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I have a "Seagate Central" NAS with an embedded linux on it

$ cat /etc/*release
MontaVista Linux 6, (.dev-snapshot-20130726)

When I try to run my own application on this NAS, it will be "Killed" without any notifications on dmesg or /var/log/messages

$ cat /proc/cpuinfo
Processor       : ARMv6-compatible processor rev 4 (v6l)
BogoMIPS        : 279.34
Features        : swp half thumb fastmult vfp edsp java
CPU implementer : 0x41
CPU architecture: 7
CPU variant     : 0x0
CPU part        : 0xb02
CPU revision    : 4

Hardware        : Cavium Networks CNS3420 Validation Board
Revision        : 0000
Serial          : 0000000000000000

My toolchain is

Sourcery_CodeBench_Lite_for_ARM_GNU_Linux/arm-none-linux-gnueabi

and my compile switches are

-march=armv6k -mcpu=mpcore -mfloat-abi=softfp -mfpu=vfp

How can I find out which process is killing my application, or what setting I have to change?

PS: I have created a simple HelloWorld application which is also not working !

$ ldd Hello
$       not a dynamic executable


readelf -a Hello
=> http://pastebin.com/kT9FvkjE

readelf -a zip
=> http://pastebin.com/3V6kqA9b

UPDATE 1

I have comiled a new binary with hard float

 Readelf output
 http://pastebin.com/a87bKksY

But no success ;(

I guess it is really a "lock" topic, which is blocking my application to execute. How can I find out what application kills mine ? Or how can I disable such kind of function ?

share|improve this question

Use these compiler switches:

-march=armv6k -Wl,-z,max-page-size=0x10000,-z,common-page-size=0x10000,-Ttext-segment=0x10000

See also this link regarding the toolchain.

You can run readelf -a against one of the built-in binaries (e.g. /usr/bin/nano) to see the proper text-segment offset in the section headers and page size / alignment in the program headers. The above compiler flags make self-compiled programs match the structure of built in binaries, and have been tested to work. It seems the Seagate Central NAS uses a page size / offset of 0x10000 while the default for ARM gcc is 0x8000.

Edit: I see you ran readelf already. Your pastebin shows

HelloWorld:[ 1] .interp           PROGBITS        00008134 000134 000013 00   A  0   0  1
       zip:[ 1] .interp           PROGBITS        00010134 000134 000013 00   A  0   0  1

The value 10134-134=10000 (hex) yields the correct text-segment linker option. Further down (LOAD...) are the alignment specifiers, which are 0x8000 for your HelloWorld, but 0x10000 for the zip built-in. In my experience, soft-float has not caused problems.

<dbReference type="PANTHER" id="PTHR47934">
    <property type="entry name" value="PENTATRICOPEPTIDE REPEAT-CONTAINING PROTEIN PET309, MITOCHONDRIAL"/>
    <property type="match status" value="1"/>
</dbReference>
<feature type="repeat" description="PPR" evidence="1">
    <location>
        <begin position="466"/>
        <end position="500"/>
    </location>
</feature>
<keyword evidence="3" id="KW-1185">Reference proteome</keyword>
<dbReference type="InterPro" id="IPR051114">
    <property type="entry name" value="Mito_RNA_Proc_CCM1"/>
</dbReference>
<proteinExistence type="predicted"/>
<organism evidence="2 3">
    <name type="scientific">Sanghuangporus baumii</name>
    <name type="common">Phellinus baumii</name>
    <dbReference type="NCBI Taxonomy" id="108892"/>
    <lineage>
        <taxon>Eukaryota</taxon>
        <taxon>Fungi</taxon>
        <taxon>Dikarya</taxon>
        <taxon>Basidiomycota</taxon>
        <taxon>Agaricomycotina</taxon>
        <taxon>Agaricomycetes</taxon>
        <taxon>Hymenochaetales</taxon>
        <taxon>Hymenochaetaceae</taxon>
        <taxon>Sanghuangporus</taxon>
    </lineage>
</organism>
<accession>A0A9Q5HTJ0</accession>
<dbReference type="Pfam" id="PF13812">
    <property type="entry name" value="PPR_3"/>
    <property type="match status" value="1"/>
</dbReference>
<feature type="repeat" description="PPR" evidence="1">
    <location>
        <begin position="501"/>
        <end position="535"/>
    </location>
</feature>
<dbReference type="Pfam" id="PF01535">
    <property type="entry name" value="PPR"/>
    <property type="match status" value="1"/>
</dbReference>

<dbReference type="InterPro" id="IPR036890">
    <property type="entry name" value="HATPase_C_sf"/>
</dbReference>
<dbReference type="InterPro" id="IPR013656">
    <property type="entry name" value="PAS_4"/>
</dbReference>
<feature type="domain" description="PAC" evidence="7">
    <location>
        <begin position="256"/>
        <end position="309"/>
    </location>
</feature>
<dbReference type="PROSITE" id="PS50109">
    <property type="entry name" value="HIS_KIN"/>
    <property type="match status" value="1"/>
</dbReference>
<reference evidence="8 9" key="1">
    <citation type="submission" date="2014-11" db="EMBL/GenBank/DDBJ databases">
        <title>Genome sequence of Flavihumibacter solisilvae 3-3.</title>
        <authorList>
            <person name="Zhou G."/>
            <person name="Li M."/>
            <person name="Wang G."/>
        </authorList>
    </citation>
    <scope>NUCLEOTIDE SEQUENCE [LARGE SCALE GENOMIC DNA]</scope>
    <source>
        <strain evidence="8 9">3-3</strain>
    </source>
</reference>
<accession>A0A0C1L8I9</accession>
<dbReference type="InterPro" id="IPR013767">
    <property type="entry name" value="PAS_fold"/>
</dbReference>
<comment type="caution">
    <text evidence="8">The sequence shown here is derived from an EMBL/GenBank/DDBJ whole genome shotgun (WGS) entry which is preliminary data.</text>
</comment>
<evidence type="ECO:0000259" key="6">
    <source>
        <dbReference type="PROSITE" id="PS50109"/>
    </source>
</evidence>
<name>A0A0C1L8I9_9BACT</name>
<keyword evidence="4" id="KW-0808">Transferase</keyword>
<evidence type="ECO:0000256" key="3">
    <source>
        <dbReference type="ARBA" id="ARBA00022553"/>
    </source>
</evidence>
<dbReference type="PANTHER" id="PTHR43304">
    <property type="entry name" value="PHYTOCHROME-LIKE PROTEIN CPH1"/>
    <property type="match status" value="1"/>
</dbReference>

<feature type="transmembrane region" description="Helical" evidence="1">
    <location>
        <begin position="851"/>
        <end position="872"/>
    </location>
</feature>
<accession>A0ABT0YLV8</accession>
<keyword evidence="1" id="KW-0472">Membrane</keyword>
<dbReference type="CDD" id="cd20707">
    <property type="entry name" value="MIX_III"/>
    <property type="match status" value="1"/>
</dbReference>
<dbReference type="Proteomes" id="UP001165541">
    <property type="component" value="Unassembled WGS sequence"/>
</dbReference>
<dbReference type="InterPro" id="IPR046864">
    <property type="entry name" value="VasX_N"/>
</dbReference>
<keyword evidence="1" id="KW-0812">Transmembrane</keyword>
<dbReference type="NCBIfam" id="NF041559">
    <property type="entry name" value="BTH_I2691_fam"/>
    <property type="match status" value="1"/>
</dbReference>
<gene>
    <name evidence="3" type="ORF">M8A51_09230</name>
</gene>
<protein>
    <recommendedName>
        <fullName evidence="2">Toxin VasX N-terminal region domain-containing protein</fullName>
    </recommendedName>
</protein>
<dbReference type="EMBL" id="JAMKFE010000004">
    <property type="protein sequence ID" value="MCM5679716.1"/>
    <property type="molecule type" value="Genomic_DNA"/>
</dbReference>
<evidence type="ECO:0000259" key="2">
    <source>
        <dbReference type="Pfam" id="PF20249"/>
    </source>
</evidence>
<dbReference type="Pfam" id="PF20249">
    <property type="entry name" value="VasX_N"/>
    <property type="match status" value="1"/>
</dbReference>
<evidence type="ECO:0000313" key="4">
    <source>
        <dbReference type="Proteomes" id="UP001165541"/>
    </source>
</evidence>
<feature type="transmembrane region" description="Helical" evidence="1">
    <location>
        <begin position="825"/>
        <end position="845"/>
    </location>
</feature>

share|improve this answer
    
Please add some explanation to your post. It may very well be correct, but an answer with no explanation doesn't really help the asker that much or help any future users who may come across this issue. Adding even a simple explanation allows someone do get an idea of why this works and helps them start their own research. – Avery Jul 6 '14 at 16:10

Are you sure your compilation options are correct ? Try the following :

  • strace your application (if strace is present on the NAS)
  • downloas one of the NAS binary and run arm-none-linux-gnueabi-readelf -a on it, do the same on your helloworld program and see if the abi tag differ.

It looks like an illegal instruction issue, a floating point issue or an incompatible libc issue.

Edit : according to readelf output, nas program are compiled without soft float, you should try that.

share|improve this answer
    
strace is not available on NAS ... but I have copied my application and "zip" which is installed on NAS and created readelfs HelloWorld: pastebin.com/kT9FvkjE zip : pastebin.com/3V6kqA9b – element Oct 29 '13 at 9:07
    
@element : try without soft float – shodanex Oct 29 '13 at 10:42

Do you see any output at all?

Is your application dynamically linked?

If so, run the dynamic linker with the verbose option (you'll have to figure out the name of the dynamic linker on your platform, for Arch linux, it is ldd):

ldd --verbose 'your_program_name'

That will tell you if you're missing any dependencies (shared libs etc)

Run readelf -a 'your_program_name'

Make sure the file mentioned in Requesting program interpreter: /lib/ld-linux.so.2 exists. In this case, that filename is /lib/ld-linux.so.2

If this fails to help you figure out the problem, post the complete output of ldd --verbose 'your_program_name' and readelf -a 'your_program_name' in your question.

Another issue may be that the NAS software just kills foreign programs. I'm not sure why it would, but we're talking about a big corporation here (Seagate) and they have odd ideas of how the world works at times...

Edit, after looking at the pastebin of readelf:

From what I see, your Hello executable differs in 2 ways from the zip executable:

  • It is not dynamically linked, so that throws out a whole load of problems to look for.

  • There's a difference in how the 2 programs are built. zip does not use softfloats and Hello does. I suspect the soft-float dependency is due to one or both of these compiler switches: -mfloat-abi=softfp -mfpu=vfp

Hello Flags: 0x5000202, has entry point, Version5 EABI, soft-float ABI

zip Flags: 0x5000002, has entry point, Version5 EABI

I'd start with either:

  • Removing the soft-float option from the Hello build or:
  • make sure the soft-float emulation libraries are on the machine. I don't know what libs this would depend on, but I do remember MontaVista supplying them the last time I touched their software. It's been 8+ years since I touched MontaVista so it's clouded in a bit of old-memory fog.
share|improve this answer
    
I have create both logs ... HelloWorld: pastebin.com/kT9FvkjE zip : pastebin.com/3V6kqA9b – element Oct 29 '13 at 9:09

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